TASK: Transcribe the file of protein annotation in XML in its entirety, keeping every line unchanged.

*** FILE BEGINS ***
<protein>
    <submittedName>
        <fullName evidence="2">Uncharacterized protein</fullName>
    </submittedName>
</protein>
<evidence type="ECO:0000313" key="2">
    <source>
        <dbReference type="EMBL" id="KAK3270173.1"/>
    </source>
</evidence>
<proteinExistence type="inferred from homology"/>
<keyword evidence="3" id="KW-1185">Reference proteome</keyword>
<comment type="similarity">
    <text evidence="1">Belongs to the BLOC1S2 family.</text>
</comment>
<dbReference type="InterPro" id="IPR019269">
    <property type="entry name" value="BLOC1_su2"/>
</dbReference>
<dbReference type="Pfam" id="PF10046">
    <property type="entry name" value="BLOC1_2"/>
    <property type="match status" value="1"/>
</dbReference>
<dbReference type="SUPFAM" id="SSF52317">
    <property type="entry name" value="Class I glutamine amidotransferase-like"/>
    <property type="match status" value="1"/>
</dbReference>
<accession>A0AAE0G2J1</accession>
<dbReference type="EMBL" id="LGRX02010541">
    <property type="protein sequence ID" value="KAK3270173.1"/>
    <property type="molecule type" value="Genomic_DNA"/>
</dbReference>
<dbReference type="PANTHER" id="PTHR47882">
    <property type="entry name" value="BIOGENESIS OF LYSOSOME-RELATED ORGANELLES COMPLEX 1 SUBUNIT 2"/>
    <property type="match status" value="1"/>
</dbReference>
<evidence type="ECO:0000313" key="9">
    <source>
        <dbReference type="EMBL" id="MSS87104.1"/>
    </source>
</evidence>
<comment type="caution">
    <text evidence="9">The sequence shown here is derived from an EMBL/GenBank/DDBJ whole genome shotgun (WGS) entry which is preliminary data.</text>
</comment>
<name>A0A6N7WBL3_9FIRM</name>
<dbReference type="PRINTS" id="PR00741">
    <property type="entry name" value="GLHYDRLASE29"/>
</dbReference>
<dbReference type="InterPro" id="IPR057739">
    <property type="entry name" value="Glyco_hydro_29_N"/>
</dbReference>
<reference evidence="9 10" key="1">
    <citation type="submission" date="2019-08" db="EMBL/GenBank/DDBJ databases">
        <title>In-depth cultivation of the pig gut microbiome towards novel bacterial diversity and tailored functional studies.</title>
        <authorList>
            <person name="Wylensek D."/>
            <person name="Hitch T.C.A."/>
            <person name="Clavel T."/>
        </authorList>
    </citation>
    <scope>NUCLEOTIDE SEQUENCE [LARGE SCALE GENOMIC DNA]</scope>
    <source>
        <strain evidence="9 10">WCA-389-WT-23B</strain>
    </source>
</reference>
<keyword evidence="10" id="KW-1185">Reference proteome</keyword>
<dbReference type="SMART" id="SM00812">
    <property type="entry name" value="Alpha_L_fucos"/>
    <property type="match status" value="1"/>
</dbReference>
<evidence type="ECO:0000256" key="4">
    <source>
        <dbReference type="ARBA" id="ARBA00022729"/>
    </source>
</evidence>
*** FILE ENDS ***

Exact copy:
<protein>
    <submittedName>
        <fullName evidence="2">Uncharacterized protein</fullName>
    </submittedName>
</protein>
<evidence type="ECO:0000313" key="2">
    <source>
        <dbReference type="EMBL" id="KAK3270173.1"/>
    </source>
</evidence>
<proteinExistence type="inferred from homology"/>
<keyword evidence="3" id="KW-1185">Reference proteome</keyword>
<comment type="similarity">
    <text evidence="1">Belongs to the BLOC1S2 family.</text>
</comment>
<dbReference type="InterPro" id="IPR019269">
    <property type="entry name" value="BLOC1_su2"/>
</dbReference>
<dbReference type="Pfam" id="PF10046">
    <property type="entry name" value="BLOC1_2"/>
    <property type="match status" value="1"/>
</dbReference>
<dbReference type="SUPFAM" id="SSF52317">
    <property type="entry name" value="Class I glutamine amidotransferase-like"/>
    <property type="match status" value="1"/>
</dbReference>
<accession>A0AAE0G2J1</accession>
<dbReference type="EMBL" id="LGRX02010541">
    <property type="protein sequence ID" value="KAK3270173.1"/>
    <property type="molecule type" value="Genomic_DNA"/>
</dbReference>
<dbReference type="PANTHER" id="PTHR47882">
    <property type="entry name" value="BIOGENESIS OF LYSOSOME-RELATED ORGANELLES COMPLEX 1 SUBUNIT 2"/>
    <property type="match status" value="1"/>
</dbReference>
<evidence type="ECO:0000313" key="9">
    <source>
        <dbReference type="EMBL" id="MSS87104.1"/>
    </source>
</evidence>
<comment type="caution">
    <text evidence="9">The sequence shown here is derived from an EMBL/GenBank/DDBJ whole genome shotgun (WGS) entry which is preliminary data.</text>
</comment>
<name>A0A6N7WBL3_9FIRM</name>
<dbReference type="PRINTS" id="PR00741">
    <property type="entry name" value="GLHYDRLASE29"/>
</dbReference>
<dbReference type="InterPro" id="IPR057739">
    <property type="entry name" value="Glyco_hydro_29_N"/>
</dbReference>
<reference evidence="9 10" key="1">
    <citation type="submission" date="2019-08" db="EMBL/GenBank/DDBJ databases">
        <title>In-depth cultivation of the pig gut microbiome towards novel bacterial diversity and tailored functional studies.</title>
        <authorList>
            <person name="Wylensek D."/>
            <person name="Hitch T.C.A."/>
            <person name="Clavel T."/>
        </authorList>
    </citation>
    <scope>NUCLEOTIDE SEQUENCE [LARGE SCALE GENOMIC DNA]</scope>
    <source>
        <strain evidence="9 10">WCA-389-WT-23B</strain>
    </source>
</reference>
<keyword evidence="10" id="KW-1185">Reference proteome</keyword>
<dbReference type="SMART" id="SM00812">
    <property type="entry name" value="Alpha_L_fucos"/>
    <property type="match status" value="1"/>
</dbReference>
<evidence type="ECO:0000256" key="4">
    <source>
        <dbReference type="ARBA" id="ARBA00022729"/>
    </source>
</evidence>